As the election campaign gets set for full take off, former President Bharrat Jagdeo is expected to make many more appearances on the campaign stage for the governing People’s Progressive Party although he has said he does not wish to seek any elected office.
But the former President is not sure whether his presence will serve as an asset or a liability for the PPP.
“I don’t know but the base wants me here and so I am here”, Jagdeo said.
He was at the time speaking at a Freedom House press conference on Tuesday afternoon, where he sought to explain the reasons behind his speech at Babu John on Sunday.
The APNU-AFC coalition has criticized the PPP over the speech which the coalition believes was meant to incite racial tension in the country in the lead up to the May 11 elections.
Jagdeo said his speech was meant to do the opposite but he felt it was important to bring up the issue of race because it is an issue that he believes the opposition will use to campaign at the upcoming elections.
“I made it clear if you read my statement that we in the Peoples Progressive Party, we in this family have grown up not to pay attention to people’s race, religion or gender. That was forefront in my speech and then I said we must fight racism”. The former President said he has no apology for his statements at Babu John. “I am proud of what I did”, he noted.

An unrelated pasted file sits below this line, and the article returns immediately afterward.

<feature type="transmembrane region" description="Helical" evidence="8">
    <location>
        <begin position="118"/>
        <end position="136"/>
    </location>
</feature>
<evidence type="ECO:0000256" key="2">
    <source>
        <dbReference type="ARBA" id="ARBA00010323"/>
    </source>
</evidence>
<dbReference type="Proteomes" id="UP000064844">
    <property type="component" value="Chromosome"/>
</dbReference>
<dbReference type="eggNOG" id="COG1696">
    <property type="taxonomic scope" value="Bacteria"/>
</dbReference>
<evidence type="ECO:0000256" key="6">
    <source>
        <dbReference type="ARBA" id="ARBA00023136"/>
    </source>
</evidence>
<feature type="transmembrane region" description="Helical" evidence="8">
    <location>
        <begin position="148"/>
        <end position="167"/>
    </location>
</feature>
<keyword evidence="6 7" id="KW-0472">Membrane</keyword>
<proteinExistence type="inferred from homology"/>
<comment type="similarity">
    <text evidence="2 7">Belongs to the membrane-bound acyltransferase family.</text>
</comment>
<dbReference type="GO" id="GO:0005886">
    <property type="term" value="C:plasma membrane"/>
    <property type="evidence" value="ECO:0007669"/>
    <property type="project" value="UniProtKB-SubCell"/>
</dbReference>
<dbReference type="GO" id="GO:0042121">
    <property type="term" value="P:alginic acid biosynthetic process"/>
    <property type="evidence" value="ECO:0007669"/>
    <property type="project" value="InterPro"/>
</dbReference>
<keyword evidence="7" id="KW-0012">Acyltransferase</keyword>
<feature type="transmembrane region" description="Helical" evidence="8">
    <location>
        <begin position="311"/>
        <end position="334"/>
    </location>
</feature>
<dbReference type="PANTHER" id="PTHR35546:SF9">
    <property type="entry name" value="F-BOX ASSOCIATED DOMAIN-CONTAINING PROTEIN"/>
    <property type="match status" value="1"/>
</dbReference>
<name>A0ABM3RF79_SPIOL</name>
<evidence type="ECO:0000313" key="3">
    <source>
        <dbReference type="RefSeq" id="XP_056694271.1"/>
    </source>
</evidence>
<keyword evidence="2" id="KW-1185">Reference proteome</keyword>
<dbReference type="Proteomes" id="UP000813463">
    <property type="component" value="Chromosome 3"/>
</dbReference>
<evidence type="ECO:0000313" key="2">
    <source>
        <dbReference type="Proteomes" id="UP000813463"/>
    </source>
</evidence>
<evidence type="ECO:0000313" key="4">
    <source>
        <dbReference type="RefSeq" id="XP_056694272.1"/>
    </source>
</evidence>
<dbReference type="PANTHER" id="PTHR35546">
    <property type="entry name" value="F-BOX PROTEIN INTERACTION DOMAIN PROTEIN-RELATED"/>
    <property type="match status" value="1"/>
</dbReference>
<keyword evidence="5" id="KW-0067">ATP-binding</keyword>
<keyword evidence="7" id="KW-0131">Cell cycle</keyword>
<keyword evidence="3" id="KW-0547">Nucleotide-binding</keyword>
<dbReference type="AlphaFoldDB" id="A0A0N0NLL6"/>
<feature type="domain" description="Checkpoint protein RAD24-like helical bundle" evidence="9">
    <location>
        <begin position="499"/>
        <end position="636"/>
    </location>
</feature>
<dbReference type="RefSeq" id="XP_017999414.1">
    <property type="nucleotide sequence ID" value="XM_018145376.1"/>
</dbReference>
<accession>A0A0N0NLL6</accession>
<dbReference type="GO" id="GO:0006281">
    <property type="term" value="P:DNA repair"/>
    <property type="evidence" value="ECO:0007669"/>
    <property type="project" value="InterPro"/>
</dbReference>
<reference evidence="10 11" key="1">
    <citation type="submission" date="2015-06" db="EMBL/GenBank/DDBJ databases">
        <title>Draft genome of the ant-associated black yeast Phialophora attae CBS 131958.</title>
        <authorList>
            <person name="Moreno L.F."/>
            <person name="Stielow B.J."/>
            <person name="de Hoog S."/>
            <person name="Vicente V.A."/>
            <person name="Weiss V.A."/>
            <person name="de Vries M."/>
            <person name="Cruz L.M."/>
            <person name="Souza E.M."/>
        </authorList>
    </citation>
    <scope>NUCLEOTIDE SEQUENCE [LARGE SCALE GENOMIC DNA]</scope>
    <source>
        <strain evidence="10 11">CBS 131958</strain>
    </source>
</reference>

Mr. Jagdeo told the press briefing that he believes the opposition will bring up the issue of race because it is “the only tool they know to use”. He repeated statements that during the last elections, Opposition activists went around to houses in South Georgetown “beating drums” and telling people of one race to vote out the people of another race.
He defended his use of the term “c**lie” to demonstrate that point at the Babu John but declared that “I am not a c**lie” and the use of such words should have no place on the campaign trail. He also admitted that he could have been more elegant in language when he told the President at the Babu John event that he should have “kicked in some asses” when the opposition objected and blocked some of the government’s plans.
Jagdeo said he was talking symbolically and not literally.
Following the 2011 elections which saw the PPP losing its majority in the National Assembly, many party supporters and followers believed that Jagdeo was responsible for that loss because of what they considered his abusive and confrontational language and attitude on the campaign trail. Mr. Jagdeo is convinced that he has changed and said he is even “treating the media better”.
Filed: 10th March, 2015